in a perfect world of yancies: Before We Go: Three More Things I Believe In

23 December 2008

Before We Go: Three More Things I Believe In

First of all, I really think you should drive less. (Or not at all, if possible.*)

One way to encourage that would be a national gas tax.

I know, I know, but a) it's totally for a good cause, b) gas is so cheap right now that you'd hardly notice it (at least as compared to those crazy prices from last summer--what was it, like $4/gallon, or $16? something like that), and c) the hilarious guys on Car Talk agree:

Good and funny!

I also believe that it's fun to take photos of myself.
This work?
I don't, however, believe that it's necessary to share every one of those on this blog.

If you would nevertheless like to keep an eye on them, I've created a set on flickr, called vanity.

It's almost like I have my own fashion blog, with only my own nearly-fashionable self as subject . . .

That brings me to my third: the fourth estate.

I love journalism. If there's one career I'd aspire to (besides being a real professor (haha)), it's journalism. I love, for example, the New Yorker--what a magazine! and now their entire archive--every page of every issue, going back to 1925--is available online! Wonderful!

I love citizen journalism, too. And I think it's exciting that my hack reporting on those goats caught the eye of someone involved on the other end of that story. (I do fear, though, for the future, since I'm not sure that a teacher out xmas shopping during winter break is really where you'd want your news coming from . . .)

And I love public radio. That's why I was awfully sad to hear that the layoffs at NPR were affecting even their top reporters.

Damn stupid recession. What's the most annoying is that their listenership is actually growing!

Not growing, alas, is newspaper readership.

I say alas because of all the media in all the world what I truly love most of all is the daily newspaper.

Now I could say those things we say about newspapers--it feels good to hold a paper, in a way that no laptop or Kindle could ever replace; local journalism thrives when you pay good reporters to do real work; bloggers (duh!) are primarily parasitic on real journalists and therefore cannot replace them--but I assume most of that goes without saying. . . .

Here instead, then, is just a tiny sampling of what I love about papers (mostly, yes, the Times, but all from the past week):

  • Top-notch film critic A. O. Scott explaining his affection for a nice Scotch this time of year.

  • "Rachel Getting Married" writer Jenny Lumet talking about her devotion to diet soda.

  • Even "Gossip Girl" author Cecily von Ziegesar recollecting some of her experiences with the yearly production of the Nutcracker.

  • There was also Manohla Dargis' discussion of some of the films she liked the best this year. I'd never even heard of like half of them, and I absolutely love that about her.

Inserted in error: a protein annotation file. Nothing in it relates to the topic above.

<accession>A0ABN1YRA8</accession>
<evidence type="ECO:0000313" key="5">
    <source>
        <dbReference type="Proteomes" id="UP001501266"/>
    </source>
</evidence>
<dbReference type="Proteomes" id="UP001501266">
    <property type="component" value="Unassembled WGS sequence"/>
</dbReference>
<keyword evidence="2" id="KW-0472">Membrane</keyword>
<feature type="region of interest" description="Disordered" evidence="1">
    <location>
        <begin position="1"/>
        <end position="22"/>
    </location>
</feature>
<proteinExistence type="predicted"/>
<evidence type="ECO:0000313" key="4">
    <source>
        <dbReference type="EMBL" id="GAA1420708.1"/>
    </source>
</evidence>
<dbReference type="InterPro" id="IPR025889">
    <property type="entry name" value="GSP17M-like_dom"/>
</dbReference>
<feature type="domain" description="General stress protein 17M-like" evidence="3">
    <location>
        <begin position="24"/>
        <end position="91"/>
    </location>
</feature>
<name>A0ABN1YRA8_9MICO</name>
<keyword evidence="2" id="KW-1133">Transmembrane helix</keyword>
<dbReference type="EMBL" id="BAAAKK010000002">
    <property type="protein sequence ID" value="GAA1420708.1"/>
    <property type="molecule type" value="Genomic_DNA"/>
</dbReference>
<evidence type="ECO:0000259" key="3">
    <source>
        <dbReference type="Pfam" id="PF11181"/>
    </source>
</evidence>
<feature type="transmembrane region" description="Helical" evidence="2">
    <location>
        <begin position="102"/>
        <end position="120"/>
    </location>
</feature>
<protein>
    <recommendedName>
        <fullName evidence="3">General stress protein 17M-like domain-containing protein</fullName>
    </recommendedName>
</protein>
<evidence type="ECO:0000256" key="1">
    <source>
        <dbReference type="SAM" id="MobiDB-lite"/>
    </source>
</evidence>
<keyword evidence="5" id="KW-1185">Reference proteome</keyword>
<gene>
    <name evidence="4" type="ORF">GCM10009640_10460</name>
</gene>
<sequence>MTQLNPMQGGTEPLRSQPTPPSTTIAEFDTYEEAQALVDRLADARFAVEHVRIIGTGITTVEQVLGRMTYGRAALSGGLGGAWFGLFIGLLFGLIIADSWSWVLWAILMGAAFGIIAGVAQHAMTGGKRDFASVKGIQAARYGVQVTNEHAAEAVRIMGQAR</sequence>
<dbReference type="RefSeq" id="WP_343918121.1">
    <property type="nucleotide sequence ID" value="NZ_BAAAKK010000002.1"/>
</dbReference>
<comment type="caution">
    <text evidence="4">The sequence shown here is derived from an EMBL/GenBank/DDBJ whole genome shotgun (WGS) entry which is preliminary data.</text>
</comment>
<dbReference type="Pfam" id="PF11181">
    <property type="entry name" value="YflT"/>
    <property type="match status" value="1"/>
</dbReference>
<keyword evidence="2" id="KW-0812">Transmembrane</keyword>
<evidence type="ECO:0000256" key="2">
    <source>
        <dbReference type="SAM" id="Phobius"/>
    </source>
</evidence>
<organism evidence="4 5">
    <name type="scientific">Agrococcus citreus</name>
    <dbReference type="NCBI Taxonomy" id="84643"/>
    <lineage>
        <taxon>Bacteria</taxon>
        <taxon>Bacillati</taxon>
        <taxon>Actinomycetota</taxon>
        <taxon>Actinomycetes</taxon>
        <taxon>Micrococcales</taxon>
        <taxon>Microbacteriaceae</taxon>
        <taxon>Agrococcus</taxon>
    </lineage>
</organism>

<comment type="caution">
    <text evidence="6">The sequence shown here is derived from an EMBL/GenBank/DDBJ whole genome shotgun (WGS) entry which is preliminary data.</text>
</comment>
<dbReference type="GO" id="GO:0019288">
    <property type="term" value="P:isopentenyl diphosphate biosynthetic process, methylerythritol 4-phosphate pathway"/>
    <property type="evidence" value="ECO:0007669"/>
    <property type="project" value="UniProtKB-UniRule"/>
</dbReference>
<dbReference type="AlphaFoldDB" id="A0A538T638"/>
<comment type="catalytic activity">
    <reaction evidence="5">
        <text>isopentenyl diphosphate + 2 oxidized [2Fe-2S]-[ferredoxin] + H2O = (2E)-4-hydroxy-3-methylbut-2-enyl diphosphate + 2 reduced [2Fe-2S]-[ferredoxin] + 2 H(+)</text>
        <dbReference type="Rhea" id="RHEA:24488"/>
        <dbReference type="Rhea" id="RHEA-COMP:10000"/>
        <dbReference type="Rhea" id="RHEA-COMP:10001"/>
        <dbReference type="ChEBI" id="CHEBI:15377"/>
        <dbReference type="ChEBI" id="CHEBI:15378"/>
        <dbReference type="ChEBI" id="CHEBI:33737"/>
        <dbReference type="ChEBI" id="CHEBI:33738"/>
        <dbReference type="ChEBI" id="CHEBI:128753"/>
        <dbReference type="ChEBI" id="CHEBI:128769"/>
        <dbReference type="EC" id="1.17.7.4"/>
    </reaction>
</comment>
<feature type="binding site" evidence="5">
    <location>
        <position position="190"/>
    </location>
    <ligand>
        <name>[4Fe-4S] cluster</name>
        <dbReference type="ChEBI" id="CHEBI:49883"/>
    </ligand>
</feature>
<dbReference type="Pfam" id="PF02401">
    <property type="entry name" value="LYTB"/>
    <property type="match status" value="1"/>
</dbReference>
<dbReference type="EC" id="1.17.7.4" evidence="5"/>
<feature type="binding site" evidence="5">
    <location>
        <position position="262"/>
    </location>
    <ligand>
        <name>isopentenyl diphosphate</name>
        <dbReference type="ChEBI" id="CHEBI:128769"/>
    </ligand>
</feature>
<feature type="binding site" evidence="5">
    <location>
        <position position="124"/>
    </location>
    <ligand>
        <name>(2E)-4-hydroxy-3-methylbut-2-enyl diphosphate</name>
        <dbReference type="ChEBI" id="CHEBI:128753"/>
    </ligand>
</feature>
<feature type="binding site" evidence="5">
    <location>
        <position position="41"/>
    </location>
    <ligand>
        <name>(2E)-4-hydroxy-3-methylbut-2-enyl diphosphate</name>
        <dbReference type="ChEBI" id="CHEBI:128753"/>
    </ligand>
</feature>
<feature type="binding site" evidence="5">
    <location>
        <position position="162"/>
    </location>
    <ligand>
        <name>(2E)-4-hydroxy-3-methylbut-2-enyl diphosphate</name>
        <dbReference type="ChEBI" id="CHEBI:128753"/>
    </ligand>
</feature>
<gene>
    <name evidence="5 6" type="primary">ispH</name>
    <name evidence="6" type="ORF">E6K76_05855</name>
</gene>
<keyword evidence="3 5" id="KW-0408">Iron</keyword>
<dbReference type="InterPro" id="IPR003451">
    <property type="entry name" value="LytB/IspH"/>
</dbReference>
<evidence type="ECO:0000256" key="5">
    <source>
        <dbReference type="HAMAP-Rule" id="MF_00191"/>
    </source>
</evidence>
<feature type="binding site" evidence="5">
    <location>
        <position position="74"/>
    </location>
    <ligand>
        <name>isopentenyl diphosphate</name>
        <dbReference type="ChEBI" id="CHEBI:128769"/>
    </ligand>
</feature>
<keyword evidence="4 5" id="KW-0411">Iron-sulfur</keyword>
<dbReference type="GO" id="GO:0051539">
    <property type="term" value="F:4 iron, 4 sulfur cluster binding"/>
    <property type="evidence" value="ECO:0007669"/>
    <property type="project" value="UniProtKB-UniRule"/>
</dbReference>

• Speaking of movies, has it ever occurred to you that in "It's A Wonderful Life" not only is Pottersville, the town what would have been had Jimmy Stewart's character never been born "cooler and more fun than Bedford Falls, it also would have had a much, much stronger future"?

    It occurred to Wendell Jamieson, who goes on to elaborate in his fascinating essay:

    "Think about it: In one scene George helps bring manufacturing to Bedford Falls. But since the era of “It’s a Wonderful Life” manufacturing in upstate New York has suffered terribly.
    On the other hand, Pottersville, with its nightclubs and gambling halls, would almost certainly be in much better financial shape today. It might well be thriving."

  • Holidays and writers named Jamieson brings us to Robert Jamieson (no relation to Wendell, as far as I know), who wrote in Monday's Seattle P-I about Santarchy:

    ""Santa" plus "anarchy" -- which could be described as equal parts pub crawl, equal parts holiday celebration and a whole lot of fun."

    It involves hundreds of folks dressed up as Santas storming all over downtown, and Jamieson's write-up is (from where I sit) perhaps the best, and safest way to enjoy it. He's a dependably good local writer, and I try never to miss a column.

  • I want to end by quoting a bit from Dan Barry, who I'm not quite so into. He's usually a bit too far on the treacly, cheesy side for me, but his recent piece on the immanent demise of the Bristol Press, a small daily in Connecticut, is a must-read.

    "Last month the newspaper’s financially troubled owner, the Journal Register Company, announced that The Bristol Press and a sister newspaper, The New Britain Herald, would cease to publish if not sold — cheaply, by the way — by mid-January. Given the dire state of newspapers, Mr. Sarno and his hard-news colleagues are steeling themselves for an outcome that would make one helluva story if it weren’t so personal.

    The Press, after all, has been covering Bristol since 1871."

If you follow only one link from this post, I'd ask that you follow that one.

Well, that was all a little heavy-handed. Sorry.
What was the title of my self-portrait set again?

One thing that we should all acknowledge, though: I love newspapers, and I hope you'll love them too.

How about closing with a slightly lighter item?

Here's the scene I passed Monday afternoon at 14th and Harrison:
Skiing 14th and Harrison

For comparison, here's what that intersection normally looks like:

View Larger Map

Cheers, reader, and Happy Holidays!

*I know that for many (most?) of you it's presently not possible to stop driving. But maybe a good goal for the new year?

1 comment:

  1. I would love to get rid of my car! Unfortunately, in the sprawl that is known as "Greater Helena Area" I cannot think of any place to live where work, school, & shopping are within walking distance. Unless someone figures out public transportation. OH! And I LOVE where we live...and where Maraya goes to school...and where I work...